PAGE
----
New LED array builds a better street light
It's estimated there are over 300 million streetlights in the world, so it's good to see they're constantly being improved, with CityTouch connectivity, glare reduction and even pole-less systems springing up over the last few years. Considering taxpayers are footing the bill, it pays to improve their efficiency, so a team at the Karlsruhe Institute of Technology (KIT) in Germany has developed an array of low-power LEDs that are more efficient, safer, cooler, and easier on the eyes.
LED streetlights are being fitted many cities across the globe as a more efficient alternative to HID lamps, but they aren't without their own issues. Chaining the diodes together means that if one goes out, the whole circuit does, and the more there are on one connection, the higher the voltage needed to power them. With the maximum permissible contact voltage being set at 120 volts, that limits the number of connected LEDs to 40.
To overcome that, a team at KIT's Light Technology Institute developed a method to inter-connect the LEDs that allows for the circuit to stay lit up if individual diodes fail. In doing so, many more LEDs can be installed in the array, with the KIT prototype consisting of 144, and it can run much more efficiently, at a tested 20 volts. These low-power LEDs are also cheaper to run, and although they'd need to be installed in greater numbers, they should cost about the same as existing systems.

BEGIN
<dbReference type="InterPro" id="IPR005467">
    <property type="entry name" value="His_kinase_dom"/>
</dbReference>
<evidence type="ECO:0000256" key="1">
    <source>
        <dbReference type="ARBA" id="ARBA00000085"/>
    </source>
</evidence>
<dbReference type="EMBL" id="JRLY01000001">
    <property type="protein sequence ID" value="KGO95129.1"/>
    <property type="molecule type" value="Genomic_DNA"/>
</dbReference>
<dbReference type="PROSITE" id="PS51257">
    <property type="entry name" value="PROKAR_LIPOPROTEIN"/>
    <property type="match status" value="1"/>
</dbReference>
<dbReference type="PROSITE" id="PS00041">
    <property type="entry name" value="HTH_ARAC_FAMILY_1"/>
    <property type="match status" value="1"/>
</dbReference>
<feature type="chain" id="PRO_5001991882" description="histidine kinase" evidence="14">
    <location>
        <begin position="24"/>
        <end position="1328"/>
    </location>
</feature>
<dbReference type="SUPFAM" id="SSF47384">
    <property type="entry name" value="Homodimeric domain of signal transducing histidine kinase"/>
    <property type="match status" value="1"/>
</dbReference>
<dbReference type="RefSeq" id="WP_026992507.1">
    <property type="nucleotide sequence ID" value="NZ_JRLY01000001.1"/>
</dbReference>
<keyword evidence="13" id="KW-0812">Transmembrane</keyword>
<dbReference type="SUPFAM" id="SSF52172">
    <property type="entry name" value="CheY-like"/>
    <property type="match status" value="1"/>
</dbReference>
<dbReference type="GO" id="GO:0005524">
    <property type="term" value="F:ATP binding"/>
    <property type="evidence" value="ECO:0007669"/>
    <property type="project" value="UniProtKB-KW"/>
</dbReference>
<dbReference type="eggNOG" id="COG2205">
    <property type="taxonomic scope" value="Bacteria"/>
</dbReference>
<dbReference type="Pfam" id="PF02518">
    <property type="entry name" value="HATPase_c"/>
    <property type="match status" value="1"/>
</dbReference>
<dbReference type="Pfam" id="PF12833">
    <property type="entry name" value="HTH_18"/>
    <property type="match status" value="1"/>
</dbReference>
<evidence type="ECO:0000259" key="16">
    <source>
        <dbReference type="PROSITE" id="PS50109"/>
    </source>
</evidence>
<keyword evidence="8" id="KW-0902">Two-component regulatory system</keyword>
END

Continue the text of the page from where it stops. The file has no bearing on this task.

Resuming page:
With great power comes great heat, and the KIT prototype tries to strike a balance there, too. The creators claim the array can distribute heat more efficiently and cheaply, reducing local overheating and improving the service life of the device. The new lights are also apparently simple enough to be retro-fitted into existing frameworks and tone down the glare a little.
"Many small LEDs are perceived as panel radiators from a certain distance," says Michael Heidinger, inventor of the new system. "Their glaring effect is smaller than that of high-performance LEDs that are perceived as spot-like light sources."
The new technology is already in the hands of industry partners like Gratz Luminance, and products built around it may be out later in 2017.
"For the first time, we can now construct glare-free lamps of high efficiency, which meet highest safety standards," says Klaus Müller, Managing Director of Gratz Luminance. "Before the end of this year, we will make available our lamp to customers for testing purposes."